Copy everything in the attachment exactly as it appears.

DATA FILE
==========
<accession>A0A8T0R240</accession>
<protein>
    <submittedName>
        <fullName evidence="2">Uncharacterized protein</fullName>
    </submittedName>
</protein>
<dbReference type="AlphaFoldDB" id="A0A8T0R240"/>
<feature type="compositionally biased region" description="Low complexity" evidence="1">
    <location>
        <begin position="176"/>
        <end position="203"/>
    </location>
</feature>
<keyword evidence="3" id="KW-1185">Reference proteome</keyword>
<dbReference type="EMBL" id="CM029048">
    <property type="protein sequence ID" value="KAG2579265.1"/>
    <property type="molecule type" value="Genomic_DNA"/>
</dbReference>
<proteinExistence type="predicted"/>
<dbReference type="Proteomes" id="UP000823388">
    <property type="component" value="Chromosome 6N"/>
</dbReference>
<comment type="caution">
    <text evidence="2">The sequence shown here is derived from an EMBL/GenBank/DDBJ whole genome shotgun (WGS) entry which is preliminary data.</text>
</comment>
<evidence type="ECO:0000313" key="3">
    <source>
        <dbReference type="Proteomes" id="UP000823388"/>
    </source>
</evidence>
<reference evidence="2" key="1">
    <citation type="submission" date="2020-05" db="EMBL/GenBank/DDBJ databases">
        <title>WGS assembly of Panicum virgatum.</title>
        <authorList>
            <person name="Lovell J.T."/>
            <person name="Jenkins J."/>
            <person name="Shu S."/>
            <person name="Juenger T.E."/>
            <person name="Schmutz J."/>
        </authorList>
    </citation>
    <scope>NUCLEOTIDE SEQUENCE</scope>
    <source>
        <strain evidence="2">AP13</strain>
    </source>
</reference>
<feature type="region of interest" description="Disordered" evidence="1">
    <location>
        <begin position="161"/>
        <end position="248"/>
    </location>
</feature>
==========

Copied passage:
<accession>A0A8T0R240</accession>
<protein>
    <submittedName>
        <fullName evidence="2">Uncharacterized protein</fullName>
    </submittedName>
</protein>
<dbReference type="AlphaFoldDB" id="A0A8T0R240"/>
<feature type="compositionally biased region" description="Low complexity" evidence="1">
    <location>
        <begin position="176"/>
        <end position="203"/>
    </location>
</feature>
<keyword evidence="3" id="KW-1185">Reference proteome</keyword>
<dbReference type="EMBL" id="CM029048">
    <property type="protein sequence ID" value="KAG2579265.1"/>
    <property type="molecule type" value="Genomic_DNA"/>
</dbReference>
<proteinExistence type="predicted"/>
<dbReference type="Proteomes" id="UP000823388">
    <property type="component" value="Chromosome 6N"/>
</dbReference>
<comment type="caution">
    <text evidence="2">The sequence shown here is derived from an EMBL/GenBank/DDBJ whole genome shotgun (WGS) entry which is preliminary data.</text>
</comment>
<evidence type="ECO:0000313" key="3">
    <source>
        <dbReference type="Proteomes" id="UP000823388"/>
    </source>
</evidence>
<reference evidence="2" key="1">
    <citation type="submission" date="2020-05" db="EMBL/GenBank/DDBJ databases">
        <title>WGS assembly of Panicum virgatum.</title>
        <authorList>
            <person name="Lovell J.T."/>
            <person name="Jenkins J."/>
            <person name="Shu S."/>
            <person name="Juenger T.E."/>
            <person name="Schmutz J."/>
        </authorList>
    </citation>
    <scope>NUCLEOTIDE SEQUENCE</scope>
    <source>
        <strain evidence="2">AP13</strain>
    </source>
</reference>
<feature type="region of interest" description="Disordered" evidence="1">
    <location>
        <begin position="161"/>
        <end position="248"/>
    </location>
</feature>